This post is very out of date. The scripts which are its subject no longer exist as I now use two much simpler scripts which can be found in my scripts repo.
Backups are extremely important. In linux, with a little effort and hardrive space, one can easily come up with a fully automated backup solution to suit any needs. Here, I’d like to outline my setup. Feel free to take it and adapt to your needs.
I’ll go through what’s required, how and why I do it the way I do, as well as the shortcomings of how I’m doing it.
My main box runs on one 500G hardrive. So far, this has suited me well even with my extensive movies and music collection. I decided I wanted to have a daily backup and a monthly backup and only one copy of each, so I went out and got a 1TB hardrive, split it, and now use that for both.
All you need is space, so whether you use an internal drive like me, an external USB, or some off-site scp/rsync situation is up to you; you’ll just have to modify my below script(s) to suit your setup.
How I do it
The first is a backup script that runs via cron daily and monthly.
It can be downloaded from my git repo.
The script defines an array of files to include and another to exclude:
includes=( /srv/http /home/patrick /etc /usr /var /boot ) excludes=( Downloads lost+found )
It takes those directories and just
rsyncs them with the backup location:
/mnt/backup/daily/ |-- boot |-- etc |-- http |-- patrick |-- usr `-- var /mnt/backup/monthly/ |-- boot |-- etc |-- http |-- patrick |-- usr `-- var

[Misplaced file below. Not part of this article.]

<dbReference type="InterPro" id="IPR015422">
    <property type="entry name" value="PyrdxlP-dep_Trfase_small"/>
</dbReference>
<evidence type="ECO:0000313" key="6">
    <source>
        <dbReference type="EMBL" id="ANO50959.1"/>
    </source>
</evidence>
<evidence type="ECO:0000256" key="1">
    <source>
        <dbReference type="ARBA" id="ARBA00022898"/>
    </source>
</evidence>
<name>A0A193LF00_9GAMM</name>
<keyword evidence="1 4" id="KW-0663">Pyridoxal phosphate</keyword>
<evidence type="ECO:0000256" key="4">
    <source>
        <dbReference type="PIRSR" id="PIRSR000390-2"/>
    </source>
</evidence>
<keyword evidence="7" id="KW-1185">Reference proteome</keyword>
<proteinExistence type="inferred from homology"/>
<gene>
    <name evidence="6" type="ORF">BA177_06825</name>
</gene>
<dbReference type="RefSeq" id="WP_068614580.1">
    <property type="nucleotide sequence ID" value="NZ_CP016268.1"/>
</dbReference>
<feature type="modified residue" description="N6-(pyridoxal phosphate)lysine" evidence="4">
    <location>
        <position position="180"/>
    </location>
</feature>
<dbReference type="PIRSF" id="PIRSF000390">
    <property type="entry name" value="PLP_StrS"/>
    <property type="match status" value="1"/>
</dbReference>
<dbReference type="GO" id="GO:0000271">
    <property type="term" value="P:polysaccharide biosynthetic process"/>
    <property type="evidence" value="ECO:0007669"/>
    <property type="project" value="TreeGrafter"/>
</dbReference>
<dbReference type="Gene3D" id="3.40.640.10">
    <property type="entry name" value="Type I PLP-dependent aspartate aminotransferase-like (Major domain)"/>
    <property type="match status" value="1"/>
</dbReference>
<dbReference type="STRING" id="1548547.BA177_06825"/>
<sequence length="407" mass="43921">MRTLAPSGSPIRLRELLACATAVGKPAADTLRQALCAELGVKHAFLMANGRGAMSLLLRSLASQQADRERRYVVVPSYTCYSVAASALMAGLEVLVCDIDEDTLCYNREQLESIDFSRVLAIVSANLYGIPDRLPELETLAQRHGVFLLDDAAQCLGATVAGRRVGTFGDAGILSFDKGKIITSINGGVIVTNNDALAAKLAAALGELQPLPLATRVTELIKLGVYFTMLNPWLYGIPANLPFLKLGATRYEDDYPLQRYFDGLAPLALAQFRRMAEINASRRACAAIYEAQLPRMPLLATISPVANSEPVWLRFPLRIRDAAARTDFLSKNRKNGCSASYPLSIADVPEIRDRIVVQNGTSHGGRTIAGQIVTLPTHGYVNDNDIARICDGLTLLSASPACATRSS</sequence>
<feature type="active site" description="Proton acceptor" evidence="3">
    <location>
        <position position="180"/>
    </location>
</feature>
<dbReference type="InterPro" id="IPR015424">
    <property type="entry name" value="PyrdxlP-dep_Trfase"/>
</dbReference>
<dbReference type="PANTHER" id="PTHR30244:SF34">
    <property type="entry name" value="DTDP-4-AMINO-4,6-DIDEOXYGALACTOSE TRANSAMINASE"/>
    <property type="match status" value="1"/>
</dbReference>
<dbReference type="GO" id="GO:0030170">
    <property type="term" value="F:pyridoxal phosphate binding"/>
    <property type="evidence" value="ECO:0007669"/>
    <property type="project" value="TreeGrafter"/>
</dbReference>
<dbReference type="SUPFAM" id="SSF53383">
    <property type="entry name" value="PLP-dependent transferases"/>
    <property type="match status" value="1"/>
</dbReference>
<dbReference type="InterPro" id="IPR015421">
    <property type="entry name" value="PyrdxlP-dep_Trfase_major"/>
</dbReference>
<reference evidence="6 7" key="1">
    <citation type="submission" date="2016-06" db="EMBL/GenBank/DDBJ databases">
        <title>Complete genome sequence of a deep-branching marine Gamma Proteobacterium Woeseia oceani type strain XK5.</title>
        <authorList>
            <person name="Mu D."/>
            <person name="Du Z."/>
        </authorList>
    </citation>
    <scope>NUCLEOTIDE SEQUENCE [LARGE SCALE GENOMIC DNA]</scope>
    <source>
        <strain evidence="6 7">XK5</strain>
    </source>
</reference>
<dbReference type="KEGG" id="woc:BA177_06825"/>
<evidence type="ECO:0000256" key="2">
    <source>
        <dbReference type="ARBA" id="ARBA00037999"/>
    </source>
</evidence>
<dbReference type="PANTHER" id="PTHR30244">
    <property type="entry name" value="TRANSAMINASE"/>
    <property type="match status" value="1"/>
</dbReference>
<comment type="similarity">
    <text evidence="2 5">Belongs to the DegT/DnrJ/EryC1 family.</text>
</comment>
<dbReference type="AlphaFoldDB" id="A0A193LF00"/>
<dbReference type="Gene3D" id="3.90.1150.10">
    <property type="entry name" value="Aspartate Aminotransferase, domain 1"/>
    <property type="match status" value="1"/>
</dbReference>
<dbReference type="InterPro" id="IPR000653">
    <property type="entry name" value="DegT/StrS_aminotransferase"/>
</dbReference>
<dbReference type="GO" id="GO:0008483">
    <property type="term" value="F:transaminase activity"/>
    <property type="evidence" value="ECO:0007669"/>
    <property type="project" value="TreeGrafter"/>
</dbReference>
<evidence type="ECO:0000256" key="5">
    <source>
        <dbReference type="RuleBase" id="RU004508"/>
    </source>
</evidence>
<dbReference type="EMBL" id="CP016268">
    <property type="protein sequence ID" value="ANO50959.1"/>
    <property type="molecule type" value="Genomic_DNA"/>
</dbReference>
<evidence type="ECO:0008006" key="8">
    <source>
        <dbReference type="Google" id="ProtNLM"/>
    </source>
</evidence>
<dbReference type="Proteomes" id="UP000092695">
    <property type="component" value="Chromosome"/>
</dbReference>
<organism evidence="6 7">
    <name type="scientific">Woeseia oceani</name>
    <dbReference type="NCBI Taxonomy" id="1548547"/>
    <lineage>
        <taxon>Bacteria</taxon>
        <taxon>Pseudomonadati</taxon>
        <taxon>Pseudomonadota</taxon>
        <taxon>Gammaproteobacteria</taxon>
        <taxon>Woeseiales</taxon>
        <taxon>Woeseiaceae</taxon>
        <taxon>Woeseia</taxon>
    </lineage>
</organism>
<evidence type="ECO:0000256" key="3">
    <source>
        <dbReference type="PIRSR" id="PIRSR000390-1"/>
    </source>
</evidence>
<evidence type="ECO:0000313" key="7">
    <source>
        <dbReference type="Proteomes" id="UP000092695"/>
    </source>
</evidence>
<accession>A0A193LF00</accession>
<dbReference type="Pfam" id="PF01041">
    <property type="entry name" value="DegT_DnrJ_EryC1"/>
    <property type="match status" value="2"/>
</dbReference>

It also creates two text files: one that lists all your installed packages less those that are foreign (from the AUR) and another that lists those foreign packages.
These lists can be used to quickly reinstall everything you had installed at the time of the backup.
pacman -Qqe | grep -Fvx "$(pacman -Qqm)" > "$backup_dir/paclog" pacman -Qqm > "$backup_dir/aurlog"
Another script I use constantly is
retrieve which will take the filenames passed on the commandline and look for them in your backups. If found, the files are retrieved and re-inserted into you live system.
This is great if you’ve seriously screwed up your xorg.conf (something not in git) and you want to just roll back to what you had yesterday.
The only trick to it is that it has to handle the fact that my backup stores
patrick/ at top level even though it’s
/home/patrick/ on the live system.
also no longer available in my git repo.
The last script that I have, I haven’t had to use –knocks on wood–. This
restore script is intended to be used after a crash and clean re install to restore your system back from the directories made by my backup script.
You guessed it,
also no longer in the repo.
Why mine sucks
This solution works for me, but it has its shortcomings. Here are a few things to be aware of if you decided to implement something like what I have.
Not off-site, or even out-of-box.
If my apartment burns down, my backups are useless. To mitigate this, I’ve started taking manual copies of my monthly backup and storing them on a separate drive in a fireproof box.
Backups are not rolling
This isn’t so bad for the dailies, but my monthly backup occurs every month on the first; this means if you have an issue that’s more then two days old, and you happen to notice on the 2nd, you don’t have a backup old enough to fix it.
I’ve never had to use
restore, though I do use
retrieve all the time. Anyone will tell you, an untested backup solution is no solution at all. Guess I’m just too lazy to hose my install to test it. Worse comes to worst, I know the backed up data is good; if my
restore script fails I can always manually copy everything over. I pretty much did this last time I installed a new Arch box; as I tend to reuse configs, just grabbing them off of my main box’s backups really sped up the process.